It’s that simple. You can play this game over and over and it never seems to get old with the children. They raise their hands and make gurgling noises, mixed in with the sweet sounds of “me, me, me!” or “mas, mas, mas!” or “teacher, teacher!” With all those eager hands raised, they every time remind me of a school of carp, swarming to the surface, fighting each other for the very last bread crumb of knowledge floating next to the docks. And the ball is thrown and thrown, back across the room, for a good thirty minutes until finally, you wanted to add another grammar concept. What’s good about this easy game is that you can cement in them the grammar concepts you want with such questions like:

Question: “What do you enjoy doing on the weekend?”
Answer: “I enjoy relaxing and reading.”

Keep them with those -ing endings!

Question: “What did you do last weekend?”
Answer: “I went to the park.”

Past simple becomes a past problem!

Question: “What are you going to do after school?”
Answer: “I’m going to study English.”

You’re going to have them understand “going to” is not always a verb of motion in no time!

Of course, my trademarked “Origami Boulder” solution is useful in other ways, too. When a student isn’t paying attention or is behaving badly, you can always throw the ball at him while he’s not paying attention. The whole class laughs and he even thinks it’s fun and funny, so he joins in.

2.  The race

Kids love anything that might resemble a competition, even if there’s nothing really at stake. When you tell one kid to go to the board and do something, he feels sluggish and humiliated, worrying about failing in front of all his peers. But you send two to the board, and it suddenly becomes a race. It doesn’t matter what they’re writing – be it the latest vocab, numbers, or an explanation of Einstein’s general theory of relativity in their own words – just as long as it’s a race. And to make it even more fun, make it a round robin. The winner stays and the loser goes back to his desk, allowed to rejoin the competition and encouraged now to unseat the victor and so the child begins to study some at his seat. Even kids who haven’t even done their homework jump in to get involved.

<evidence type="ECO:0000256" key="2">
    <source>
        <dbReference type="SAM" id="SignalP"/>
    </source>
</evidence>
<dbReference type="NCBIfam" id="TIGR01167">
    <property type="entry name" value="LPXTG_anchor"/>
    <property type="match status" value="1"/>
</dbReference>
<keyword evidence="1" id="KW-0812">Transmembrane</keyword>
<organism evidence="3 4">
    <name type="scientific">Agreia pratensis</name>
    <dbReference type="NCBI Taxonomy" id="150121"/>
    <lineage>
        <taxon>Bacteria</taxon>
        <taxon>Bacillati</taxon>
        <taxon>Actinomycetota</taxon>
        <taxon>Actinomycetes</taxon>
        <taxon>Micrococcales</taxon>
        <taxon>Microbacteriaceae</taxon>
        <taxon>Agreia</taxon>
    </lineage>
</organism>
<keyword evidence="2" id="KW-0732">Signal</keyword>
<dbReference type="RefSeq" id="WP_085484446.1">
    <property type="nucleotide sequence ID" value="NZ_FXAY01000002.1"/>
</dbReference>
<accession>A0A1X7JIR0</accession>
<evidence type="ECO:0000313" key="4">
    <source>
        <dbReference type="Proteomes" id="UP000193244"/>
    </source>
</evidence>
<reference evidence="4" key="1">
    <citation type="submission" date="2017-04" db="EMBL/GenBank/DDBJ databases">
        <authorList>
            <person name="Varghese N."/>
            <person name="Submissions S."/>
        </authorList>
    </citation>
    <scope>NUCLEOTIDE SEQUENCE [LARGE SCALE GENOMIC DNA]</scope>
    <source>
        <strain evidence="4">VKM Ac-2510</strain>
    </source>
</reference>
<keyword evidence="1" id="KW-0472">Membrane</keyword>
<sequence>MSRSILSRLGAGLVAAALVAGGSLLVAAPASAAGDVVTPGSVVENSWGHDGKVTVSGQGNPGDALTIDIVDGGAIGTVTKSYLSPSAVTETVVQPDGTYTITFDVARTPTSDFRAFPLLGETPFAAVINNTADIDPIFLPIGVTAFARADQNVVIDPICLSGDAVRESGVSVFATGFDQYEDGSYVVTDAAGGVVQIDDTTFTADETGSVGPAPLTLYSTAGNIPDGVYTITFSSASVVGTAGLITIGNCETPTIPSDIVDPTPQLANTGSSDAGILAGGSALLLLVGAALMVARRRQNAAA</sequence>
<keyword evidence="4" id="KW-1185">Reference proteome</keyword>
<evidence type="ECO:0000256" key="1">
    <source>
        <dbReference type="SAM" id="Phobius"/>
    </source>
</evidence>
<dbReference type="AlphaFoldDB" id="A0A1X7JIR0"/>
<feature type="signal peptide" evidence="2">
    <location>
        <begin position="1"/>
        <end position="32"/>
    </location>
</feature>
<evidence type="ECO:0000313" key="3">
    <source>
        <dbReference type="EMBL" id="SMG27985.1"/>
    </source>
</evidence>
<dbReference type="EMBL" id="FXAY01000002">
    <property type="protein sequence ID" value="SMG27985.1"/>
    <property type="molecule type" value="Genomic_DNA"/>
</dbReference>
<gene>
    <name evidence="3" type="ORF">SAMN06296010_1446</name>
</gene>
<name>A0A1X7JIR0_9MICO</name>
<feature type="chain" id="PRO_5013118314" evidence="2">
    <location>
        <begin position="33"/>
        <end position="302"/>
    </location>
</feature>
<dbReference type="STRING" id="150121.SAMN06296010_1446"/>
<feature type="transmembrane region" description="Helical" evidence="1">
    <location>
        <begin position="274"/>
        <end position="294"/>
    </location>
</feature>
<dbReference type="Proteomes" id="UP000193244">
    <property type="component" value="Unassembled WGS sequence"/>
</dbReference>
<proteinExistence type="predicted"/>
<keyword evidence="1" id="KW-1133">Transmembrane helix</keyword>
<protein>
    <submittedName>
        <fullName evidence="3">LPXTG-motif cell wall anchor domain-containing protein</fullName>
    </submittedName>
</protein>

This game, like the origami boulder game, can go on nearly all class period; the kids will never get tired of it. They’ll only get more into the game, shouting the answers and chanting the names of the victors.

3. Board games

Here I don’t mean those boring games that you lay out on a table and move around little pieces in a method of training for corporate takeovers and making your friends go onto welfare. Here I mean making the kids get out of their seats and going up to the board and doing something, and this time not in a racing fashion. This best works when you have large cards with different colors or things on them or some sort of pictures that you can prop up on the board. It also works best with the smaller kids. Just put up letters and ask them to point out a letter. They generally start out just yelling the usual, “Mas, mas!” but then they quickly get out of control and start mobbing to the board, like in the picture below.

An easy solution to this is just to stand quietly and wait. The kids want to play so much, that the enforcers emerge and start yelling to the other kids to sit down and you don’t have to raise your voice. Just wait. The kids eventually get it and sit down, or they get just get so excited about learning English that they start, as though linked by the mind, to recite the different letters and colors on their own, or teaching the other kids the letters and numbers. This, of course, can serve it’s own benefit.

These are just three examples, but the ultimate trick is to get the kids interested and having fun. If you can instill them with these two iconic values when learning, then they’ll develop a whole lifetime of enthusiasm for education and hopefully, never stop learning.